A. C. Haddon, a very English savage (in Ireland)

Anon. 1885 (detail). Robert Lloyd Preger captioned the photo “Dredging party, 1885, with friends. Sitting, left to right: A.C. Haddon (in front of light suit), S. Haughton, W. S. Green, C. B. Ball …”. Permission of the Royal Irish Academy © RIA.

Berghahn Books commissioned this account of Haddon’s work as an ethnologist in Ireland between 1887 and 1901 as of the Anthropology’s Ancestors edited by Aleksandar Bošković. The book passed peer review in August 2022 and is scheduled for publication in 2023.


A. C. Haddon never made the cut as an anthropologist and faded into the background as disciplinary anthropology took shape in the 1920s. Including him in a series on anthropology’s ancestors may seem like the rehabilitation of an old-school ethnologist whose involvement in the skull-measuring business tainted everything he did with scientific racism. Going against the grain of such arguments, I propose that Haddon, inspired by his anti-slavery grandparents and socialist aunts, assumed the persona of a very English savage and reinvented ethnography to challenge the atavistic racism that allowed colonists destroy other civilisations in territories annexed by imperial forces. Haddon wrote this in 1891, but the article entered the history of anthropology one hundred years later as evidence of a programme for enlightened imperial self-interest. That switch exemplifies how Haddon has been misrepresented and I respond with a methodology that concentrates on what Haddon said about what he did in Ireland between 1887 and 1900. Clifford Geertz wrote that knowing what ethnographers do is critical to understanding what anthropology is about. Haddon took photographs because, like Margaret Mead, he thought words incapable of capturing the affect of a dance performed for the last time.  I propose that his 1898 film of the last dance of the Malu Zogo-Le constitutes a singular modernist achievement in anthropology because it used cutting edge art to engage with the problem of representation in a colonial context. This combination of anti-colonial activism and formal innovation generates a simple proposition: what Haddon thought and did makes sense from the vantage point of an engagement with colonial legacies triggered by a resurgent Black Lives Matter Movement. Many of these arguments can be traced back to Haddon and the contrary ethnologists associated with his grandparents and that entitles Haddon to a place amongst the ancestors of anthropology.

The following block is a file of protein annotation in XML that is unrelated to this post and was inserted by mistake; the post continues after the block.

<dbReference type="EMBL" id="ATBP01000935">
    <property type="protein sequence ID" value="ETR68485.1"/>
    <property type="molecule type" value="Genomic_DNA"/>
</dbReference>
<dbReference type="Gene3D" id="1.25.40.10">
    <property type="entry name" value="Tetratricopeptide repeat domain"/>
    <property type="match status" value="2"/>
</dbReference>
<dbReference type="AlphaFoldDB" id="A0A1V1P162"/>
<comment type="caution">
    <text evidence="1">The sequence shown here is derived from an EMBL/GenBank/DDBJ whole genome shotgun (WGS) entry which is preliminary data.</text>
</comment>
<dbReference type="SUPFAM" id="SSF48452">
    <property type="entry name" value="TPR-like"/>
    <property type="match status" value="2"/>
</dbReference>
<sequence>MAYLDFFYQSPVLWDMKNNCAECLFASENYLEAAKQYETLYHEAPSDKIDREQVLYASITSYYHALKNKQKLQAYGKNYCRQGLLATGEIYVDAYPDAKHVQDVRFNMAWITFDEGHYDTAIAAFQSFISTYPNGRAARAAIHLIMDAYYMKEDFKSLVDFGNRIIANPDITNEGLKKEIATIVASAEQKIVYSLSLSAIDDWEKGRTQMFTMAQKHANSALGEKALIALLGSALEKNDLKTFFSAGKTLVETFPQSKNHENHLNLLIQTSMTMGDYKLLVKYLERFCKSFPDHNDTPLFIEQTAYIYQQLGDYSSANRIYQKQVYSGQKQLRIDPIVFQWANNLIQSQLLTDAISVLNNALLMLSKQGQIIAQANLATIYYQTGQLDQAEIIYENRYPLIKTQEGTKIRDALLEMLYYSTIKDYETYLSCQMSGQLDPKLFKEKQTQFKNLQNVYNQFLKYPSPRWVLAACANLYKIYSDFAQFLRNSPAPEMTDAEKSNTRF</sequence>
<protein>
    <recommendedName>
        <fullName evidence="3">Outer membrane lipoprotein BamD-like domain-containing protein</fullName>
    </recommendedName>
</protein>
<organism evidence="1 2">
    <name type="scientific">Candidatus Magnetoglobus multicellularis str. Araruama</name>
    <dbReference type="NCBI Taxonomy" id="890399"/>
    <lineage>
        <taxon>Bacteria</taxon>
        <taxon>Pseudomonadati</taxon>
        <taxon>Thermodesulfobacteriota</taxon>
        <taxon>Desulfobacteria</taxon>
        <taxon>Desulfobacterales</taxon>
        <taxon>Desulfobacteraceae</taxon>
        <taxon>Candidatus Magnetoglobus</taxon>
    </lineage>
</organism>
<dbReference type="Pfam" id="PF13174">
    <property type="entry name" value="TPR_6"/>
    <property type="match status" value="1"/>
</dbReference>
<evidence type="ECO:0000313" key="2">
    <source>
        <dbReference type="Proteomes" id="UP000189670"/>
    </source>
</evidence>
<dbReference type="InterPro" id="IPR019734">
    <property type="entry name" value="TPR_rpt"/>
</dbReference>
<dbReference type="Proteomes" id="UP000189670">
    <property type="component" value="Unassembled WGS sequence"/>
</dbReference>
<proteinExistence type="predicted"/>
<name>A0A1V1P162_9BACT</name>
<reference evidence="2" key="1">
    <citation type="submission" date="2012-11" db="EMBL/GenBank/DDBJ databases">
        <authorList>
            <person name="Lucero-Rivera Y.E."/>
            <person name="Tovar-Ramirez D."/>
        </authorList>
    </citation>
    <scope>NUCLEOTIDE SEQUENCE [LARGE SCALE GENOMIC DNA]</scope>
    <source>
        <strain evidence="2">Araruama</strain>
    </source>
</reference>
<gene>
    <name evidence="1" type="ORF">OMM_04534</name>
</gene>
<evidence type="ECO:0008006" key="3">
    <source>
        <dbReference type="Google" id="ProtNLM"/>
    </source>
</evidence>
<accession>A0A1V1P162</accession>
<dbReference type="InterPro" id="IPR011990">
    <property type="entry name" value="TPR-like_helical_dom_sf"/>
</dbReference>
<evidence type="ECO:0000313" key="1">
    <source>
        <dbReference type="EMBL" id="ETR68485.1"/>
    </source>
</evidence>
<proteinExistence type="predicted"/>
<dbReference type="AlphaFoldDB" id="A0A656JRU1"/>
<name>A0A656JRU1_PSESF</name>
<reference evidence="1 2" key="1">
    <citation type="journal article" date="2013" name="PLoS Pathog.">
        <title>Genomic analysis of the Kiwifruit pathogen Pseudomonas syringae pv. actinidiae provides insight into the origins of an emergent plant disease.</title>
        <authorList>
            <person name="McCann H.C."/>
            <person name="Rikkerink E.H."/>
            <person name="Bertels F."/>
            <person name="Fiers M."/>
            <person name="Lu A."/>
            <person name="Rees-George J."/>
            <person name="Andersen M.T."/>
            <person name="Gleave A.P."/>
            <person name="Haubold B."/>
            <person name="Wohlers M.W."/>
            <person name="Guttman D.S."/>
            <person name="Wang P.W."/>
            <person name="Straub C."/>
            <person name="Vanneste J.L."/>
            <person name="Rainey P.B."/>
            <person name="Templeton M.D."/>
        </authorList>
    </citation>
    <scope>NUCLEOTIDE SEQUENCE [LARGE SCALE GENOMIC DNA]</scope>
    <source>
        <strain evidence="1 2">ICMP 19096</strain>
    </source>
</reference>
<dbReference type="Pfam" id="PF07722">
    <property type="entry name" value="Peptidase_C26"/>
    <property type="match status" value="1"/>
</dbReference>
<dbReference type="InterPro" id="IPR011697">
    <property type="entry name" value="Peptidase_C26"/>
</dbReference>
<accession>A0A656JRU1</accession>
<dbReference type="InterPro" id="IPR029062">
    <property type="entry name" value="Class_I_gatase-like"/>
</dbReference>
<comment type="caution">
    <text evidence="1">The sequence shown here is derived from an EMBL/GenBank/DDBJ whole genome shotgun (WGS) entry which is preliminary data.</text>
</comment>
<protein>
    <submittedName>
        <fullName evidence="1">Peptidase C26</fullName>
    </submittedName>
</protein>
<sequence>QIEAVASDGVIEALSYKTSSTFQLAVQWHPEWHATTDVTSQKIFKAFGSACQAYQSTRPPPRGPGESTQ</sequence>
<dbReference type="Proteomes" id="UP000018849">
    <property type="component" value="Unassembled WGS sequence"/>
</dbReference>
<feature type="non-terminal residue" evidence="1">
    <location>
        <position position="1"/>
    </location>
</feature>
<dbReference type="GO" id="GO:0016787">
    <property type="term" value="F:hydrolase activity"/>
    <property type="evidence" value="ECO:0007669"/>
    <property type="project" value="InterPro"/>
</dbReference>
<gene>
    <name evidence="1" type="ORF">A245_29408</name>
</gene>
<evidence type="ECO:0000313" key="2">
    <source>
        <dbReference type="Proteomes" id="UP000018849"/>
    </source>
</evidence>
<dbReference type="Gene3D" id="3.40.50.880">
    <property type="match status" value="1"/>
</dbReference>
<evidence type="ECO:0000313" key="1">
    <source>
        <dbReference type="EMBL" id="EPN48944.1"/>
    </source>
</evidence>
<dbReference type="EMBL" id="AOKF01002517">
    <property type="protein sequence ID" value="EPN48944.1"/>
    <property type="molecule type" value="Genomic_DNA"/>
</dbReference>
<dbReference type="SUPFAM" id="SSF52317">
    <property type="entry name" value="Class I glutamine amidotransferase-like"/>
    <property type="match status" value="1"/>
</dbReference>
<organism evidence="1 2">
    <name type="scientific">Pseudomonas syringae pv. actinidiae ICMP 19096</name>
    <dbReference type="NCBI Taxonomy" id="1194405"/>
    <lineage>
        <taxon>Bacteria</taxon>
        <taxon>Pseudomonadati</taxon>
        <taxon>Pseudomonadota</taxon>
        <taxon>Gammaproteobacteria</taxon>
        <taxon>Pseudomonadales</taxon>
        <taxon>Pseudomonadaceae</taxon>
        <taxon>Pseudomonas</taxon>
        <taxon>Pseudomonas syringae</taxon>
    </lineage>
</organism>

Posted on

August 22, 2022